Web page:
Priti Patel and her Anjika troupe showcased the different dance styles of the State.
Noted Manipuri dancer Priti Patel and her Anjika Dance Troupe comprising 26 artists (including the oldest performing artist Oja L. Ibohalmacha Singh, 86) presented many dance forms of Manipur, most of which are part of their ritualistic tradition even today.
Opening with a Dasavatara choreography with the first song from Jayadeva's Gita Govinda, the female dancers displayed their unique soft and undulating style. The treatment of the avataras was symbolic rather than anecdotal, with quickly shifting references to each incarnation. An interesting feature of the style is that the neck of the dancer is always tilted. So the women never look up. The toes and the wrists do most of the work to keep the sense of swaying and gliding as they move.
Compare this then with the martial arts of Manipur, Thang-Ta, a pre-Hindu ritualistic dance dedicated to the snake god, Lord Pakhangba, which is full of strong leaps and big movements performed by young, agile men with spears, swords and sticks, and you'll see the contrast between the male and the female dance styles in this State. Especially striking was the decorative sword and stick dance that surely inspired the stunt scenes in Indian films! The Pung Cholom dance, though part of the Sankirtan tradition, is another vibrant movement and rhythm-oriented performing tradition of the males. The whirling drummers certainly qualify as the poster-boys of Manipuri art and culture!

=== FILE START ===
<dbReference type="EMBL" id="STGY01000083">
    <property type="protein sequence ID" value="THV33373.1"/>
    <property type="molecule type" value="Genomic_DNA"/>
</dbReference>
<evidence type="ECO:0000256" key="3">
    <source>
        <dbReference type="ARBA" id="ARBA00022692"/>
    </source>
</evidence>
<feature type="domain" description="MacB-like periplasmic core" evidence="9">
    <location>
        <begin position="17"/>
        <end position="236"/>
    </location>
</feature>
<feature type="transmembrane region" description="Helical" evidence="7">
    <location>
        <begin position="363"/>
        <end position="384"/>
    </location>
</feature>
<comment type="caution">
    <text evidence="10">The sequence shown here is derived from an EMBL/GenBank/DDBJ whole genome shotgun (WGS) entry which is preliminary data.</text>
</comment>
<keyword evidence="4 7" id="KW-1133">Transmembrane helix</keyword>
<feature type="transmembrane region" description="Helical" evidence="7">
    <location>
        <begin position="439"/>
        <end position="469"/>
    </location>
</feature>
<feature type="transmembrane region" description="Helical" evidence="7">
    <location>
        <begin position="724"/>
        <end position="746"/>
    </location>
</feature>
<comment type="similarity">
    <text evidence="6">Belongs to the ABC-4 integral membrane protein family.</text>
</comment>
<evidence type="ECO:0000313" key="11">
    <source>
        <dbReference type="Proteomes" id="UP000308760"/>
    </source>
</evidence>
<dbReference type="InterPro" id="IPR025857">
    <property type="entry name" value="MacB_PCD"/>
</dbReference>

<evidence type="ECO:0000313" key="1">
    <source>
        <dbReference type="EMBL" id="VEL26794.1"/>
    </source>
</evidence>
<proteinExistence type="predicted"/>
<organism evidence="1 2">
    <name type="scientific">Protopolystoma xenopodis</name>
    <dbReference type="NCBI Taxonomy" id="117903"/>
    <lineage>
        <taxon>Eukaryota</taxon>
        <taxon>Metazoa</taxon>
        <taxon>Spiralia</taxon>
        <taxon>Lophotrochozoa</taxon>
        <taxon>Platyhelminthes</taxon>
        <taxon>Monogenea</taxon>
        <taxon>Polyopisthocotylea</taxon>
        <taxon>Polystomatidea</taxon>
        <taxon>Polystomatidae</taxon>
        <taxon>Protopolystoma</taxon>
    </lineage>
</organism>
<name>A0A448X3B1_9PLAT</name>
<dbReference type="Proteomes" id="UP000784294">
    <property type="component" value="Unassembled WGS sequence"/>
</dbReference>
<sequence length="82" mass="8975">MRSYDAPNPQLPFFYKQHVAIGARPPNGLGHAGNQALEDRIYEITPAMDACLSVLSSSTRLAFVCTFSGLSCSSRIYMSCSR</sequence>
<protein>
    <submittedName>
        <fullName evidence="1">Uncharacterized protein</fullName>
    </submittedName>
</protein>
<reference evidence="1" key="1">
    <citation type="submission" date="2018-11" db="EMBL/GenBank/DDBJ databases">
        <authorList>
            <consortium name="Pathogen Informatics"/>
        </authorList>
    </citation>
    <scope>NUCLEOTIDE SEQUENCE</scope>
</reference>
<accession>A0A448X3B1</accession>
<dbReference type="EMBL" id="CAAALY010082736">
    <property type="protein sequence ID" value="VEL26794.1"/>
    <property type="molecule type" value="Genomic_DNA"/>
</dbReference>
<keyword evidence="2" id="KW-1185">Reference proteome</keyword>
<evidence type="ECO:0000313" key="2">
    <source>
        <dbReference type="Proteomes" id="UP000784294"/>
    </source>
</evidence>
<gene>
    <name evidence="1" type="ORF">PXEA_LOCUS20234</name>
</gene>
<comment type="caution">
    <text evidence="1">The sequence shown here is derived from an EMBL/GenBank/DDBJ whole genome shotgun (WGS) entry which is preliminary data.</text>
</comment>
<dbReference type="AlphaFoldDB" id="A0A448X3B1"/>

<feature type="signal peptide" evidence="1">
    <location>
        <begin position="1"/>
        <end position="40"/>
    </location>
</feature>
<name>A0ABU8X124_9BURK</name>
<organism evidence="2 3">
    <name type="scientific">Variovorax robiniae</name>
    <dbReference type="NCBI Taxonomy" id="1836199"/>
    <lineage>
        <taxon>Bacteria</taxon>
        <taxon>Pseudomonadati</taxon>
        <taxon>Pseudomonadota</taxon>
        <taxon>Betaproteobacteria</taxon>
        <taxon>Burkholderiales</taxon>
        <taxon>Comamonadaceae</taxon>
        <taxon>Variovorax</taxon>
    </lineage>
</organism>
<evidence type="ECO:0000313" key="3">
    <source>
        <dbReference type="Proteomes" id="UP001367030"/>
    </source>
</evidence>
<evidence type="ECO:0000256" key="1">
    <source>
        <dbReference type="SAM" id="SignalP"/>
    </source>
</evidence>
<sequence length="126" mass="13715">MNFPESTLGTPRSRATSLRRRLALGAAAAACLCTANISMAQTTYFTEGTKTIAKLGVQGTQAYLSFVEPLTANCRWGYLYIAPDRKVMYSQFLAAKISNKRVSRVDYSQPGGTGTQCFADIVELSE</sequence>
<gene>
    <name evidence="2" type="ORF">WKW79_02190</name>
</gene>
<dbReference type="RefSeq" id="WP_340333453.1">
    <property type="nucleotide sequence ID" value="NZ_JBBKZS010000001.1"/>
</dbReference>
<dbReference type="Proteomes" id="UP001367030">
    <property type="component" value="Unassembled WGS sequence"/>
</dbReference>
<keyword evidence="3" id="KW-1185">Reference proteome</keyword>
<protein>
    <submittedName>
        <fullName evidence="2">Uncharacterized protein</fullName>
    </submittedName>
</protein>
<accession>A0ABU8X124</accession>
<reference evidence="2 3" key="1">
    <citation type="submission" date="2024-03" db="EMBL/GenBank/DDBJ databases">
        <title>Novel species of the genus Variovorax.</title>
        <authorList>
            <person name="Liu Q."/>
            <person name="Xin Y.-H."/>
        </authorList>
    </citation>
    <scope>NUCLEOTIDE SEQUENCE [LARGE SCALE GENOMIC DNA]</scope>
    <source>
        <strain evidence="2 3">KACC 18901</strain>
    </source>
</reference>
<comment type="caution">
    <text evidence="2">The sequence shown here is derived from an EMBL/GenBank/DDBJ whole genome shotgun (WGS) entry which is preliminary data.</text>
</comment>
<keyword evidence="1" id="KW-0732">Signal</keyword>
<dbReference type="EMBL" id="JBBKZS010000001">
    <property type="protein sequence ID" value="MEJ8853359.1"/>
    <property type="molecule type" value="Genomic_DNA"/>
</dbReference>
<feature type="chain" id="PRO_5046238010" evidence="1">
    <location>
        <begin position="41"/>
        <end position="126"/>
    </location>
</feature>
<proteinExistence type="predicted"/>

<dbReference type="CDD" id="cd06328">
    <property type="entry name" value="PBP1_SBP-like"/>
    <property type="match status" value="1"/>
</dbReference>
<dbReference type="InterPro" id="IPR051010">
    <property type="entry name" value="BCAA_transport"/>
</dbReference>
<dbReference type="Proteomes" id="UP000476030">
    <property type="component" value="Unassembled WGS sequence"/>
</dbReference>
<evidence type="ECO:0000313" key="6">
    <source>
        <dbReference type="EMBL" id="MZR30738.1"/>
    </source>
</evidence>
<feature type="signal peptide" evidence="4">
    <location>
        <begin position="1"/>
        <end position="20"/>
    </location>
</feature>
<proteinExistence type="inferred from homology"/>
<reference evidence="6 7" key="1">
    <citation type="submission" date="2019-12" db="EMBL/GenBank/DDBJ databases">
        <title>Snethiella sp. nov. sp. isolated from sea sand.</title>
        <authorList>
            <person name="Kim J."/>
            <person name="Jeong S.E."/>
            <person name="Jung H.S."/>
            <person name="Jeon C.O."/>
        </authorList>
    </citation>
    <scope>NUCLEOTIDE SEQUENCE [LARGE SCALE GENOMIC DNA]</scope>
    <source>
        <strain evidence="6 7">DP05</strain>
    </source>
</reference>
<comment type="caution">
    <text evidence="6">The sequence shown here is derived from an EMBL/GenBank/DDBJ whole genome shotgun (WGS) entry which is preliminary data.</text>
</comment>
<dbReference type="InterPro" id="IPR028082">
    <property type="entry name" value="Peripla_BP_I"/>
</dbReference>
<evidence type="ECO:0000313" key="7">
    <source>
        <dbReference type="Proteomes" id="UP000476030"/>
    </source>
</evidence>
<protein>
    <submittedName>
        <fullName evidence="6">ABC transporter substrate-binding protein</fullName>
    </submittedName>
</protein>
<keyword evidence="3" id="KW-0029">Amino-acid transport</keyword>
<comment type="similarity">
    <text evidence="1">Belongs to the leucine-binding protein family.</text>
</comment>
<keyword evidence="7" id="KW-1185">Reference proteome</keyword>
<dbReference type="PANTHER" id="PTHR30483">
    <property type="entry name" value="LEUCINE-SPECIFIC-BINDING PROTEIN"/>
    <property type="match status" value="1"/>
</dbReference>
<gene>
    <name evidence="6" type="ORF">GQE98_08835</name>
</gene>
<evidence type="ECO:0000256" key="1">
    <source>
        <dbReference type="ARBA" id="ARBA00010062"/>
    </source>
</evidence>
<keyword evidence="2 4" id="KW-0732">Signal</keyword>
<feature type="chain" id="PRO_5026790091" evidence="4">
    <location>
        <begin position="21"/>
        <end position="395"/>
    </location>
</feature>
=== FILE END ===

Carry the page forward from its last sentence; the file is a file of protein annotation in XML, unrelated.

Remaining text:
The Vaishnav ritual dances of Natasankirtan and Raas-Lila, on the other hand, are very low-key and internalised with little external drama. Here, the performers sing as they dance in worship. The former was presented as Khubek Ishei, led by Oja (another word for guru) Ibohalmacha Singh, which is a clapping song. It is usually performed during the Rath Yatra of Lord Jagannath. The latter was presented as the Basant Raas-Lila, performed otherwise in temples on full moon days in April and May.
All Raas-Lilas are performed only by female dancers, one of whom would be dressed as Krishna. Their music is high pitched and sometimes delivered with a quivering technique. It is only here that the dancers don rich costume with a stiff glittering skirt, a short gossamer one, a blouse and a veil.
Every piece was introduced with educative commentary by Lokendrajit Singh of the Jawaharlal Nehru Manipur Dance Academy, making it easier to understand the Manipuri people and their purely devotional dance better.